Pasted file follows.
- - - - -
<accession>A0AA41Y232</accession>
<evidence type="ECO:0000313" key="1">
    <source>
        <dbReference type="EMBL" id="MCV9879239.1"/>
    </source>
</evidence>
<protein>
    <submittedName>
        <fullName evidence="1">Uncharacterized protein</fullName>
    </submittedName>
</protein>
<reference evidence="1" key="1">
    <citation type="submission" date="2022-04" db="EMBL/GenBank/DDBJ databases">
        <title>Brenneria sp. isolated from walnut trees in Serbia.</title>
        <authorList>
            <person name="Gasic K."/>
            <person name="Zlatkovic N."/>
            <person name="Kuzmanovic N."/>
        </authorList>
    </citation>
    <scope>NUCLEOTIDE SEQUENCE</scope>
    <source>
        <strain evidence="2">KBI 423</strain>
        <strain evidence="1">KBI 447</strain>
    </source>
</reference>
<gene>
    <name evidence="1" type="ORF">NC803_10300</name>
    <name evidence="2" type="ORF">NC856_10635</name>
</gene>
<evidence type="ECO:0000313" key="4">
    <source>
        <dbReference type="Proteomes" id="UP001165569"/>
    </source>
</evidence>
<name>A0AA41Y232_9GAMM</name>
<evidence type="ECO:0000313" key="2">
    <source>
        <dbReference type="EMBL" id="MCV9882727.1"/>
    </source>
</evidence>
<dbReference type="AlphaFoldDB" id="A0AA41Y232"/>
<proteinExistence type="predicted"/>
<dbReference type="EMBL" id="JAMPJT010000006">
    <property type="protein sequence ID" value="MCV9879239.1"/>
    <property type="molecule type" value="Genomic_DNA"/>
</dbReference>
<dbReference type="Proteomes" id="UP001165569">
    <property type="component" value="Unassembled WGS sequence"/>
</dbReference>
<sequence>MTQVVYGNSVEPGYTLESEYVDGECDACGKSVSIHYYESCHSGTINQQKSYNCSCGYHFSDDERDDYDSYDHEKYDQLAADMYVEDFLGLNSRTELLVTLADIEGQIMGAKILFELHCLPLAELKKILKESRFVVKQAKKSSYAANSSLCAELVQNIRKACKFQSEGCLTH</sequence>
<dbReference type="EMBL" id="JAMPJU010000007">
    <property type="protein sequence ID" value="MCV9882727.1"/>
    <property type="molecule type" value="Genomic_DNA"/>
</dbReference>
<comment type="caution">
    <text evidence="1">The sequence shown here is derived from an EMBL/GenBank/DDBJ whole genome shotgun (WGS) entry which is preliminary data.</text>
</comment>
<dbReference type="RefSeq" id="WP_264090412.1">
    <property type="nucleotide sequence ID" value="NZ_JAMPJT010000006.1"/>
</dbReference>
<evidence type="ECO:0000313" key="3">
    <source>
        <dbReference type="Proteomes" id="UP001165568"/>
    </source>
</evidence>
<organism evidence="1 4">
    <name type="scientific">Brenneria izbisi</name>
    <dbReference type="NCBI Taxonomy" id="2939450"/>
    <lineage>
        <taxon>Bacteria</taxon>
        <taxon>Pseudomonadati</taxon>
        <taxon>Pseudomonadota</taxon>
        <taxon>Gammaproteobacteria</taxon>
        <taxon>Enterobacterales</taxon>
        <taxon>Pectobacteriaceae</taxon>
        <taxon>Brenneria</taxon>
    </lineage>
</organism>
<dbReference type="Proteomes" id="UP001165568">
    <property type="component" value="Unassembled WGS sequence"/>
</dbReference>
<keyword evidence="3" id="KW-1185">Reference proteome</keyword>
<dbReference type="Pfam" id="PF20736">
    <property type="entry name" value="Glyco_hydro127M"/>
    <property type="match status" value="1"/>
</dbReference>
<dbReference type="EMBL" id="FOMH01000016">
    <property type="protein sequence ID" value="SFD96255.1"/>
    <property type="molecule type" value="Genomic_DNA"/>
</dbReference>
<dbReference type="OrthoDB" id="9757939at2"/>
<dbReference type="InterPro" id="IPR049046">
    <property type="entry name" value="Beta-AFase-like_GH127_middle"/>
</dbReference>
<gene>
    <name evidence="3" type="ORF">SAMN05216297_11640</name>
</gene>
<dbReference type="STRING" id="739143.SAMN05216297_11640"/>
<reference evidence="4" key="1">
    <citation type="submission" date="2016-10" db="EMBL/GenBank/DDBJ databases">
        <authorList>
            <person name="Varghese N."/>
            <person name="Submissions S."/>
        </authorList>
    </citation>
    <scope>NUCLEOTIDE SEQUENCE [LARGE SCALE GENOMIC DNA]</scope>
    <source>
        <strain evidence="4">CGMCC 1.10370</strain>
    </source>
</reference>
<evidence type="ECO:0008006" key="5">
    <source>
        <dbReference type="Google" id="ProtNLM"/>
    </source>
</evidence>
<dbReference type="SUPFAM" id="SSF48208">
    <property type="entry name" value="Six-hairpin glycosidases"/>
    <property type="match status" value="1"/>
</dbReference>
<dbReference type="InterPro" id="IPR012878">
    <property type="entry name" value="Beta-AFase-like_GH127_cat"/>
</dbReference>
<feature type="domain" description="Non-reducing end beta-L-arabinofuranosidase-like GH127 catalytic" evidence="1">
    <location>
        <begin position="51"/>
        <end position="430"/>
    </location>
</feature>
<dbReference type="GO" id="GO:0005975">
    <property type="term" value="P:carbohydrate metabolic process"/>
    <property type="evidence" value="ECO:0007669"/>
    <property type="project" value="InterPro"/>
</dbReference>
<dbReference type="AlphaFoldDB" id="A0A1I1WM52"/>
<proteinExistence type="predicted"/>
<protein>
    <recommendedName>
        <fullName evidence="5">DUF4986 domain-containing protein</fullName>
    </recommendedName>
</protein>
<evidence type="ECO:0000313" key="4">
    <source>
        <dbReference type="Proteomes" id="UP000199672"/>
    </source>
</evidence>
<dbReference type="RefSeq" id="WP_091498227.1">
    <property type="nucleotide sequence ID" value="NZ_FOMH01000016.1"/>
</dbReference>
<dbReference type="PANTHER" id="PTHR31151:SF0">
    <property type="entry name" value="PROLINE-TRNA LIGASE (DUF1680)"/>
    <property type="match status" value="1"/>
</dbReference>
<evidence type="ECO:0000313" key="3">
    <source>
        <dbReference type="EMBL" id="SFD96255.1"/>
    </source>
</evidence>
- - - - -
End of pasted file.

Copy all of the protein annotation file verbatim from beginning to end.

<accession>A0AA41Y232</accession>
<evidence type="ECO:0000313" key="1">
    <source>
        <dbReference type="EMBL" id="MCV9879239.1"/>
    </source>
</evidence>
<protein>
    <submittedName>
        <fullName evidence="1">Uncharacterized protein</fullName>
    </submittedName>
</protein>
<reference evidence="1" key="1">
    <citation type="submission" date="2022-04" db="EMBL/GenBank/DDBJ databases">
        <title>Brenneria sp. isolated from walnut trees in Serbia.</title>
        <authorList>
            <person name="Gasic K."/>
            <person name="Zlatkovic N."/>
            <person name="Kuzmanovic N."/>
        </authorList>
    </citation>
    <scope>NUCLEOTIDE SEQUENCE</scope>
    <source>
        <strain evidence="2">KBI 423</strain>
        <strain evidence="1">KBI 447</strain>
    </source>
</reference>
<gene>
    <name evidence="1" type="ORF">NC803_10300</name>
    <name evidence="2" type="ORF">NC856_10635</name>
</gene>
<evidence type="ECO:0000313" key="4">
    <source>
        <dbReference type="Proteomes" id="UP001165569"/>
    </source>
</evidence>
<name>A0AA41Y232_9GAMM</name>
<evidence type="ECO:0000313" key="2">
    <source>
        <dbReference type="EMBL" id="MCV9882727.1"/>
    </source>
</evidence>
<dbReference type="AlphaFoldDB" id="A0AA41Y232"/>
<proteinExistence type="predicted"/>
<dbReference type="EMBL" id="JAMPJT010000006">
    <property type="protein sequence ID" value="MCV9879239.1"/>
    <property type="molecule type" value="Genomic_DNA"/>
</dbReference>
<dbReference type="Proteomes" id="UP001165569">
    <property type="component" value="Unassembled WGS sequence"/>
</dbReference>
<sequence>MTQVVYGNSVEPGYTLESEYVDGECDACGKSVSIHYYESCHSGTINQQKSYNCSCGYHFSDDERDDYDSYDHEKYDQLAADMYVEDFLGLNSRTELLVTLADIEGQIMGAKILFELHCLPLAELKKILKESRFVVKQAKKSSYAANSSLCAELVQNIRKACKFQSEGCLTH</sequence>
<dbReference type="EMBL" id="JAMPJU010000007">
    <property type="protein sequence ID" value="MCV9882727.1"/>
    <property type="molecule type" value="Genomic_DNA"/>
</dbReference>
<comment type="caution">
    <text evidence="1">The sequence shown here is derived from an EMBL/GenBank/DDBJ whole genome shotgun (WGS) entry which is preliminary data.</text>
</comment>
<dbReference type="RefSeq" id="WP_264090412.1">
    <property type="nucleotide sequence ID" value="NZ_JAMPJT010000006.1"/>
</dbReference>
<evidence type="ECO:0000313" key="3">
    <source>
        <dbReference type="Proteomes" id="UP001165568"/>
    </source>
</evidence>
<organism evidence="1 4">
    <name type="scientific">Brenneria izbisi</name>
    <dbReference type="NCBI Taxonomy" id="2939450"/>
    <lineage>
        <taxon>Bacteria</taxon>
        <taxon>Pseudomonadati</taxon>
        <taxon>Pseudomonadota</taxon>
        <taxon>Gammaproteobacteria</taxon>
        <taxon>Enterobacterales</taxon>
        <taxon>Pectobacteriaceae</taxon>
        <taxon>Brenneria</taxon>
    </lineage>
</organism>
<dbReference type="Proteomes" id="UP001165568">
    <property type="component" value="Unassembled WGS sequence"/>
</dbReference>
<keyword evidence="3" id="KW-1185">Reference proteome</keyword>
<dbReference type="Pfam" id="PF20736">
    <property type="entry name" value="Glyco_hydro127M"/>
    <property type="match status" value="1"/>
</dbReference>
<dbReference type="EMBL" id="FOMH01000016">
    <property type="protein sequence ID" value="SFD96255.1"/>
    <property type="molecule type" value="Genomic_DNA"/>
</dbReference>
<dbReference type="OrthoDB" id="9757939at2"/>
<dbReference type="InterPro" id="IPR049046">
    <property type="entry name" value="Beta-AFase-like_GH127_middle"/>
</dbReference>
<gene>
    <name evidence="3" type="ORF">SAMN05216297_11640</name>
</gene>
<dbReference type="STRING" id="739143.SAMN05216297_11640"/>
<reference evidence="4" key="1">
    <citation type="submission" date="2016-10" db="EMBL/GenBank/DDBJ databases">
        <authorList>
            <person name="Varghese N."/>
            <person name="Submissions S."/>
        </authorList>
    </citation>
    <scope>NUCLEOTIDE SEQUENCE [LARGE SCALE GENOMIC DNA]</scope>
    <source>
        <strain evidence="4">CGMCC 1.10370</strain>
    </source>
</reference>
<evidence type="ECO:0008006" key="5">
    <source>
        <dbReference type="Google" id="ProtNLM"/>
    </source>
</evidence>
<dbReference type="SUPFAM" id="SSF48208">
    <property type="entry name" value="Six-hairpin glycosidases"/>
    <property type="match status" value="1"/>
</dbReference>
<dbReference type="InterPro" id="IPR012878">
    <property type="entry name" value="Beta-AFase-like_GH127_cat"/>
</dbReference>
<feature type="domain" description="Non-reducing end beta-L-arabinofuranosidase-like GH127 catalytic" evidence="1">
    <location>
        <begin position="51"/>
        <end position="430"/>
    </location>
</feature>
<dbReference type="GO" id="GO:0005975">
    <property type="term" value="P:carbohydrate metabolic process"/>
    <property type="evidence" value="ECO:0007669"/>
    <property type="project" value="InterPro"/>
</dbReference>
<dbReference type="AlphaFoldDB" id="A0A1I1WM52"/>
<proteinExistence type="predicted"/>
<protein>
    <recommendedName>
        <fullName evidence="5">DUF4986 domain-containing protein</fullName>
    </recommendedName>
</protein>
<evidence type="ECO:0000313" key="4">
    <source>
        <dbReference type="Proteomes" id="UP000199672"/>
    </source>
</evidence>
<dbReference type="RefSeq" id="WP_091498227.1">
    <property type="nucleotide sequence ID" value="NZ_FOMH01000016.1"/>
</dbReference>
<dbReference type="PANTHER" id="PTHR31151:SF0">
    <property type="entry name" value="PROLINE-TRNA LIGASE (DUF1680)"/>
    <property type="match status" value="1"/>
</dbReference>
<evidence type="ECO:0000313" key="3">
    <source>
        <dbReference type="EMBL" id="SFD96255.1"/>
    </source>
</evidence>